My Lords, any decision to remove a camera is for local road safety partnerships, not the Government. The Department for Transport’s guidance on the deployment of cameras encourages road safety partnerships regularly to review their camera sites. Cameras in Scotland and Northern Ireland are a matter for the Scottish Parliament and the Northern Ireland Assembly.
I thank the Minister for that reply. The Government would find it easier to persuade motorists that cameras are there for safety rather than revenue reasons if they made greater use of the devices often seen at road works which show the speed of the oncoming car. Does the Minister agree that those devices have more impact and effect on the behaviour of drivers than speed cameras; and that the effect would be greater if there was recourse to the suggested smart traffic lights that would be triggered by the excessive speed of motorists?
My Lords, I hope I will not embarrass the noble Lord if I pay tribute to his contribution to road safety in Northern Ireland when he was First Minister. He is credited with putting road safety firmly on the political agenda: the Northern Ireland safety camera scheme was instituted on his watch. The point that he makes about speed indicator devices and vehicle-activated signs is a good one. They are popular with local authorities because they tell motorists what speed they are doing. The difficulty we find with them is that their effect on driving patterns is short-term. Speed drops for a couple of weeks, but then creeps up again because there is no penalty attached to breaking the speed limit shown on the devices.
Will the noble Lord assure the House that local police forces are not using speed cameras as a substitute for highways policing? While cameras undoubtedly pick up speed, they do not pick up drink-driving, dangerous driving, tailgating and such practices.
My Lords, the days of ring-fencing government funding for safety cameras ended in 2007. A decision on whether safety cameras are installed is now a matter for local determination. In some cases, it is appropriate for local authorities to decide this: others may decide to do it in a different way. We would not want to see cameras used as a means of replacing police or other ways of enforcing speed limits.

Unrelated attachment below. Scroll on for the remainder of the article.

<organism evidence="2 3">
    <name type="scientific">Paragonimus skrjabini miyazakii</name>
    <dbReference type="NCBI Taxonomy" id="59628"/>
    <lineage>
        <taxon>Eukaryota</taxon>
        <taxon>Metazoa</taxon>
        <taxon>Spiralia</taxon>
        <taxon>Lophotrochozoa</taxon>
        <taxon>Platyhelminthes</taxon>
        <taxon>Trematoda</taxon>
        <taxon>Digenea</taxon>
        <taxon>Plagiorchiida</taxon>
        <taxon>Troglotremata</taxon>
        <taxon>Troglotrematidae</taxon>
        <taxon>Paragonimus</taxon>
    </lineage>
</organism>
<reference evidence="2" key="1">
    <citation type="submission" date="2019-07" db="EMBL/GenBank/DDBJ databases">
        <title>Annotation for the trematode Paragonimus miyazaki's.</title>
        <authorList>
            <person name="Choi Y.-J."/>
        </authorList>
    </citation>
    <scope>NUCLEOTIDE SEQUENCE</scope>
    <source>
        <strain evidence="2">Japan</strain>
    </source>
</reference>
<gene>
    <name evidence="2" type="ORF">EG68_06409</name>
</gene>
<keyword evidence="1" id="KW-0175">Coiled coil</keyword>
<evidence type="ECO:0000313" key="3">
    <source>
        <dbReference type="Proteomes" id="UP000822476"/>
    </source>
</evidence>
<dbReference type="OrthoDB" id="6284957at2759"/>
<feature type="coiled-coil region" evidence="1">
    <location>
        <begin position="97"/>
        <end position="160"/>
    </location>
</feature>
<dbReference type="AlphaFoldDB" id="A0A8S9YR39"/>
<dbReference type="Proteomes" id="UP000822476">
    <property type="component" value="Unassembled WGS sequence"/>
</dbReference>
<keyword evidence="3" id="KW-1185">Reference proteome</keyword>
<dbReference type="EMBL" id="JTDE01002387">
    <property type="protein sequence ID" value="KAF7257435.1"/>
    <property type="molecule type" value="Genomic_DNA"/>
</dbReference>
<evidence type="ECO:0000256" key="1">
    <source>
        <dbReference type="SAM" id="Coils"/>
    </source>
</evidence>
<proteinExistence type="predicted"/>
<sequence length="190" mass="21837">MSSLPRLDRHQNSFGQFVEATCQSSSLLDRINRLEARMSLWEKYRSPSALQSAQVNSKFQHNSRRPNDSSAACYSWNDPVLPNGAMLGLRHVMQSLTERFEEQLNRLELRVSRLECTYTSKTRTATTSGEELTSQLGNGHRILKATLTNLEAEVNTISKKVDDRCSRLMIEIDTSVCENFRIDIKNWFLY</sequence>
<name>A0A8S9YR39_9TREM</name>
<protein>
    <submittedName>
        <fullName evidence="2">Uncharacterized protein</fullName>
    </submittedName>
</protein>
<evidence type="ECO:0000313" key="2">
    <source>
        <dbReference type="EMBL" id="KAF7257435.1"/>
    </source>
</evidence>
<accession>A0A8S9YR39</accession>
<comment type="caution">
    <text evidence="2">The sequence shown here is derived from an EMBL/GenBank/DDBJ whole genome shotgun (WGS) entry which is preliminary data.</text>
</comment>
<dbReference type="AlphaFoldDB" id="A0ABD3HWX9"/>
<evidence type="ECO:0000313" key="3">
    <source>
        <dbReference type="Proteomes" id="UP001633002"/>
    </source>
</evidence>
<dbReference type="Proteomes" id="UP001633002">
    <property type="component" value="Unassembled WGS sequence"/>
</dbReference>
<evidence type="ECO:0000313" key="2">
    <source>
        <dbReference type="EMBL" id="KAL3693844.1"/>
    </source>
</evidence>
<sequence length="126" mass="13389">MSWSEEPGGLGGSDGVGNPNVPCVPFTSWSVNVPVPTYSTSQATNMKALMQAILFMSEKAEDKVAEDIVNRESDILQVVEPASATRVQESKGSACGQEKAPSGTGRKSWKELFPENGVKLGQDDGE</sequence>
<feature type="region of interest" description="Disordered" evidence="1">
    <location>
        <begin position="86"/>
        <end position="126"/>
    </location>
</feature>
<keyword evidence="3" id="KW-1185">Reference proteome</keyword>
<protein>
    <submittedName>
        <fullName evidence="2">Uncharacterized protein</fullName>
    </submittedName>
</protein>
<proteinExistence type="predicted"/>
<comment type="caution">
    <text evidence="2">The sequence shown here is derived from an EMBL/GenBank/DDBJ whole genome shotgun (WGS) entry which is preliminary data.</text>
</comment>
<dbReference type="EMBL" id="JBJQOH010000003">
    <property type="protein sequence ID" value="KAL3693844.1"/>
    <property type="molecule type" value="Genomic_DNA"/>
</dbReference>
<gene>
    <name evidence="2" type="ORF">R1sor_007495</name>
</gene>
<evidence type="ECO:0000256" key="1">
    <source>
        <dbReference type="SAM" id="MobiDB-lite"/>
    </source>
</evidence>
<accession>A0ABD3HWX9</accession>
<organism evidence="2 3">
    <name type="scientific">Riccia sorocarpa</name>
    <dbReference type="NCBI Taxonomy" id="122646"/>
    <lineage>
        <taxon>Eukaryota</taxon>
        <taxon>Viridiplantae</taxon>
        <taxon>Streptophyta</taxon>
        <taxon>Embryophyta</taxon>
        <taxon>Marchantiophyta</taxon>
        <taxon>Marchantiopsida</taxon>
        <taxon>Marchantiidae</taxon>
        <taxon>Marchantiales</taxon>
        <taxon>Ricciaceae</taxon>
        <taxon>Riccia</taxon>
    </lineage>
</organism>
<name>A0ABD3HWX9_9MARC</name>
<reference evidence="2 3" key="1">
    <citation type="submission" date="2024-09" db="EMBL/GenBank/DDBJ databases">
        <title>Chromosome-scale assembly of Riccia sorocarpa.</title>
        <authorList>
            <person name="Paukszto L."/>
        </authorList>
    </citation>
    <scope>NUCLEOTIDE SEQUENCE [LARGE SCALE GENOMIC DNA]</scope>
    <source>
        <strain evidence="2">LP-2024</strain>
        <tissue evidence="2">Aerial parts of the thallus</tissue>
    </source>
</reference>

My Lords, our police have many demands on their time and priorities. While there are 16,000 more police now than there were 10 years ago, matters of operational policing are not for the Department for Transport. However, I will draw to the attention of the Home Office the points made by the noble Viscount.
My Lords, did the Minister read the excellent article by Simon Jenkins in Tuesday’s Evening Standard, in which he exposed the predatory policies against motorists planned by Westminster City Council? It proposes to make single yellow lines subject to parking restrictions in the evening and to continue charging for parking bays. It is clear that this is intended entirely as a means of taxing the motorist in order to meet Westminster’s funds deficit. Can the Government do anything about it?
My Lords, the noble Lord tempts me, but the Question is about speed cameras in the United Kingdom, not about parking policies in the City of Westminster. I would have thought that there were other ways in which the noble Lord could draw attention to the points that he makes.
I can comment on the role of Transport for London, which is very keen on installing safety cameras. However, it would not be appropriate to comment on Westminster council’s parking policy.
Does my noble friend agree that while the cameras may not be aimed at raising revenue, they are clearly having a deterrent effect on speeding? However, a side-effect has been the vast increase in the number of us who have now become criminals. Does this concern the Minister?
My Lords, in view of the number of speed cameras now on our roads, can the Minister tell the House what data are kept on each camera to justify it being where it is placed, as well as on the reduction in accidents before and after it is put in place and the amount of fines generated by each camera? Is that information published? If not, why not?
My Lords, the noble Baroness, as is her wont, asks a number of detailed questions. On her first question, what data are kept is a matter for the local safety partnership, which will hold those data. On her other questions, I am afraid that I shall have to write to her.
The Minister said that the cameras are not means of raising revenue. Could he explain why, on the approach to my village, there is a speed limit of 30 mph, which goes up for just a few hundred yards to 40 mph and then down again to 30 mph? I keep meeting people in the village who complain that they have just had the first ticket in their lives for speeding, because they cannot get down to 30 mph again quickly enough after they have just gone up to 40 mph.
My Lords, one of the urban myths in our country is that safety cameras are in place to allow local authorities to raise money. That is not the case. The money from fines imposed as a result of safety camera offences goes into the Consolidated Fund. Up until 2007, the income was hypothecated; it is no longer hypothecated. Whether there should be safety cameras in the noble Baroness’s village is a matter for her local road safety partnership.